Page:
Sunday, November 2, 2014

Getting around on the Swiss Travel System (with Swiss Pass)

For travelers who are only visiting Switzerland alone without going to another EU country, best option is to get the Swiss Pass. The Swiss Pass allows unlimited travel on the Swiss public transport network (trains, buses, ships and tramways) for a consecutive number of days (4, 8, 15, 22 or one month), as well as free or discounted entry to many Swiss museums. Fare Reduction (50% or 25%) is applicable to mountain transports (lifts/cable cars, funiculars, cogwheel trains etc.). The Swiss Pass covers some of the Panoramic train routes, reservation is required. Details here.

Swiss rail map

Check the solid lines and dotted lines carefully for validity

Jungfraujoch route valid for 25% fare reduction

Gornergrat route valid for 50% fare reduction

The Swiss Pass can be purchased at Swiss train stations or over the internet. I bought mine in SG from the RailEurope website, and collected the passes from their local office in Chinatown. Details at RailEurope website. Remember to validate the passes (together with your passport) at the Travel Center at Zurich airport or at ticket counters at major train stations.

My Swiss Pass and discounted Jungfraujoch ticket

From Wiki - The Swiss Pass will be replaced by the Swiss Travel Pass on January 1, 2015. The Swiss Travel Pass allows unlimited traveling for 3, 4, 8 or 15 consecutive days.

The Swiss Flexi Pass operates exactly like the Swiss Pass, but is limited to 3, 4, 5 or 6 days of travel within one month.[5] The Swiss Flexi Pass will be replaced by the Swiss Travel Pass Flex on January 1, 2015. The Swiss Travel Pass Flex allows 3, 4, 8 or 15 days of unlimited traveling within one month.

Swiss train network is well known to be extremely punctual. Do plan your journey ahead using their online trip planner and get to the correct platform on time. My observation is that the train always arrives at the platform a few mins before planned departure time, and they do depart on time most of the time! Train service runs regularly at 30mins or 60mins intervals for most routes. Many trains I've traveled on are quite new and very stable and quiet when they run. Some trains have power points for travelers who need to use their laptops or even charge their phones/cameras. Train conductors check tickets pretty regularly, so always have your Swiss Pass ready to show them.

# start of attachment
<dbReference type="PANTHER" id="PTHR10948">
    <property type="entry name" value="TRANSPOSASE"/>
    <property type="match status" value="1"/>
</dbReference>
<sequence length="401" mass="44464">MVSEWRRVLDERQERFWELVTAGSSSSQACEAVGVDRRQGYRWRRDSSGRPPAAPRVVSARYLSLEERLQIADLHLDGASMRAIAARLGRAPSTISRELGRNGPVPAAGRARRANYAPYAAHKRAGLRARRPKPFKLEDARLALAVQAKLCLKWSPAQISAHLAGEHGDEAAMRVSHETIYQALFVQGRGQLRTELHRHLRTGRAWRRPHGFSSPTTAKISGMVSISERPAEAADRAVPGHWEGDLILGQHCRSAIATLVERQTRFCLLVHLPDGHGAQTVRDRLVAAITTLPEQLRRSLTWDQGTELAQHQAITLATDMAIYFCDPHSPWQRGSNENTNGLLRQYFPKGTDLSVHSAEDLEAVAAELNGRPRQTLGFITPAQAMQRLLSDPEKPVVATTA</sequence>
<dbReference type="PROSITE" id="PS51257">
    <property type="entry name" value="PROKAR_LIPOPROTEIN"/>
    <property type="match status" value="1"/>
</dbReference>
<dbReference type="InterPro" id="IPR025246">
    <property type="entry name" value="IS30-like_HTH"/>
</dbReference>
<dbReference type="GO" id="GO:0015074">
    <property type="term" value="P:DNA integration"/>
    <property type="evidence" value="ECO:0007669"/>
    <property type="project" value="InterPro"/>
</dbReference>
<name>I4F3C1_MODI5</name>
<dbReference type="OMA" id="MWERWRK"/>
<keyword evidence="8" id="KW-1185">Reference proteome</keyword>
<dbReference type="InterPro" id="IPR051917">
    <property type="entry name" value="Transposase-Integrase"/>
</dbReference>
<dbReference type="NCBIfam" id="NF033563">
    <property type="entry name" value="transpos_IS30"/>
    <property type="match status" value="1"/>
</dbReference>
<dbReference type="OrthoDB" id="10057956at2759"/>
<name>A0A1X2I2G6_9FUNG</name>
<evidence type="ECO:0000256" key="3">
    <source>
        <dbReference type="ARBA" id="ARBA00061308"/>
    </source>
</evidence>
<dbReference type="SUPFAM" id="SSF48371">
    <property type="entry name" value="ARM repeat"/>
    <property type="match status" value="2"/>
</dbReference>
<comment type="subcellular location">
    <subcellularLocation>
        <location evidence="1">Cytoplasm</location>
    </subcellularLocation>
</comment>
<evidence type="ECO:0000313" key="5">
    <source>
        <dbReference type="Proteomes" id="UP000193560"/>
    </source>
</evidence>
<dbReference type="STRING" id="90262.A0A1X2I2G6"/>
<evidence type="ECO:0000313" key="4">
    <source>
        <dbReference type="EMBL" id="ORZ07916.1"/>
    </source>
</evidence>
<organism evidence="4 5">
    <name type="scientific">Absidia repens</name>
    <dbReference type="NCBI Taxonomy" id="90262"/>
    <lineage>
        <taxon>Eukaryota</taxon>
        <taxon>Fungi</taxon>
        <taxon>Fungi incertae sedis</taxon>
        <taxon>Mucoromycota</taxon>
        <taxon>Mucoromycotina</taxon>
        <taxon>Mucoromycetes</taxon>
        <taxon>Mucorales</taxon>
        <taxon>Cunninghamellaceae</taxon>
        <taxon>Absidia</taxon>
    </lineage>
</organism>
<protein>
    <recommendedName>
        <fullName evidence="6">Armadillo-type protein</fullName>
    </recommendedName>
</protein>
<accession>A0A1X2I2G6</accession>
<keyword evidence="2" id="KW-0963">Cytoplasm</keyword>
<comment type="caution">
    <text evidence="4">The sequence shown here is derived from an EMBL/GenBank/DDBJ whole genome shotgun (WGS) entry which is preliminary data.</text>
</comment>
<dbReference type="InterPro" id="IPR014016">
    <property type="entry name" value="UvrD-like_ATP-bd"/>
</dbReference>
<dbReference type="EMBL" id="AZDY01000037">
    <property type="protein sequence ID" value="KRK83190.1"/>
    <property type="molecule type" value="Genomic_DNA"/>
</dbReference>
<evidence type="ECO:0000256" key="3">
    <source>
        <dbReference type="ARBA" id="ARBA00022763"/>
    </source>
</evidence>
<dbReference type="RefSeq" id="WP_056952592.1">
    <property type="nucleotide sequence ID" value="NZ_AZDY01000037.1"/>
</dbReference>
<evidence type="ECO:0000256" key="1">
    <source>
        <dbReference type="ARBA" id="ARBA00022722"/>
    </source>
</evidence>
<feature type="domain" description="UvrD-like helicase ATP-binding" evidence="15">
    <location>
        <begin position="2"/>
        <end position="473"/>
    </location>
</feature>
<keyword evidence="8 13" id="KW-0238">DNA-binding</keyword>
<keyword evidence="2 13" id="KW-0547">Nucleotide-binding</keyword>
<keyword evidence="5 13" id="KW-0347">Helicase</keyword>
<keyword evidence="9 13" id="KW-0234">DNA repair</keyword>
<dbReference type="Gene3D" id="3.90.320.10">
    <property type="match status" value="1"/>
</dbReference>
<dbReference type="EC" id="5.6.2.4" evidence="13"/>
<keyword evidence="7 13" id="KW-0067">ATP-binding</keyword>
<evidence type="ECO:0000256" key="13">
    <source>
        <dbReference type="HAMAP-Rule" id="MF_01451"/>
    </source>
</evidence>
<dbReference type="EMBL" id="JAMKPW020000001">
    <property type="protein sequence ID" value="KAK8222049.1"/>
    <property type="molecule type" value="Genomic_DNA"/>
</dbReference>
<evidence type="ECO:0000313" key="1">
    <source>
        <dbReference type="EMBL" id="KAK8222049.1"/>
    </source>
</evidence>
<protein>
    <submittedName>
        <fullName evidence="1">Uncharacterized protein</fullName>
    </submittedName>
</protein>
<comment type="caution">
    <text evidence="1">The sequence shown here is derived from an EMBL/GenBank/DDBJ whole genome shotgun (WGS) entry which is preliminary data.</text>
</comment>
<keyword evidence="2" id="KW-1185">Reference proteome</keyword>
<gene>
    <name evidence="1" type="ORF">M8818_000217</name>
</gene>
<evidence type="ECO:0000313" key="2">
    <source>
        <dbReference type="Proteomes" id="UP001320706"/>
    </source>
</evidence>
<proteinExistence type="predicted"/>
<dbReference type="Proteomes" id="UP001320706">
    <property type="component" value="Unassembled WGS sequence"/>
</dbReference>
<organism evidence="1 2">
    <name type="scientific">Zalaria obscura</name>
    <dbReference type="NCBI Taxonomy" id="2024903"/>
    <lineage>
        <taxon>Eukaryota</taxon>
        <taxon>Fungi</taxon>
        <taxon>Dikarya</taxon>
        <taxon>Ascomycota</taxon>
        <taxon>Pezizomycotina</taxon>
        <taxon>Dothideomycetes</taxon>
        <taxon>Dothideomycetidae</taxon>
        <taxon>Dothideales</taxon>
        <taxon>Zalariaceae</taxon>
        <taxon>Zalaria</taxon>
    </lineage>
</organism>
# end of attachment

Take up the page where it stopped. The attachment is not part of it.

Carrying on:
SBB train

Die Zentralbahn train

BLS train

Matterhorn Gotthard Bahn

2nd class cabin

1st class cabin

Power points onboard train

At the platforms, check the display for info on 1st class and 2nd class cabins. The platform is divided into A, B, C, D sectors. Longer trains will occupy all 4 sectors when they stop at the platforms. Some trains are shorter, so do try to wait at the correct sector as indicated on the display. Audio announcements will also happen a few mins before train arrival in German, French and English. All audio announcements at European railways are informative (unlike in SG), do listen to them carefully!

Bern train station platforms

Digital display showing 2nd class cabins at sectors A/B, and 1st class at C

Non digital display, 2nd class at A/B/D and 1st class at C

Train Stations
Major train stations has underground shopping streets with Fast food chains, cafes, supermarkets, bakeries, pharmacy, money changers etc.) Many shops and supermarkets are open on Sundays (they're closed outside the station). We also saw an indoor carnival going on in Zurich station on a Sunday. Larger train stations provide free wifi for all visitors.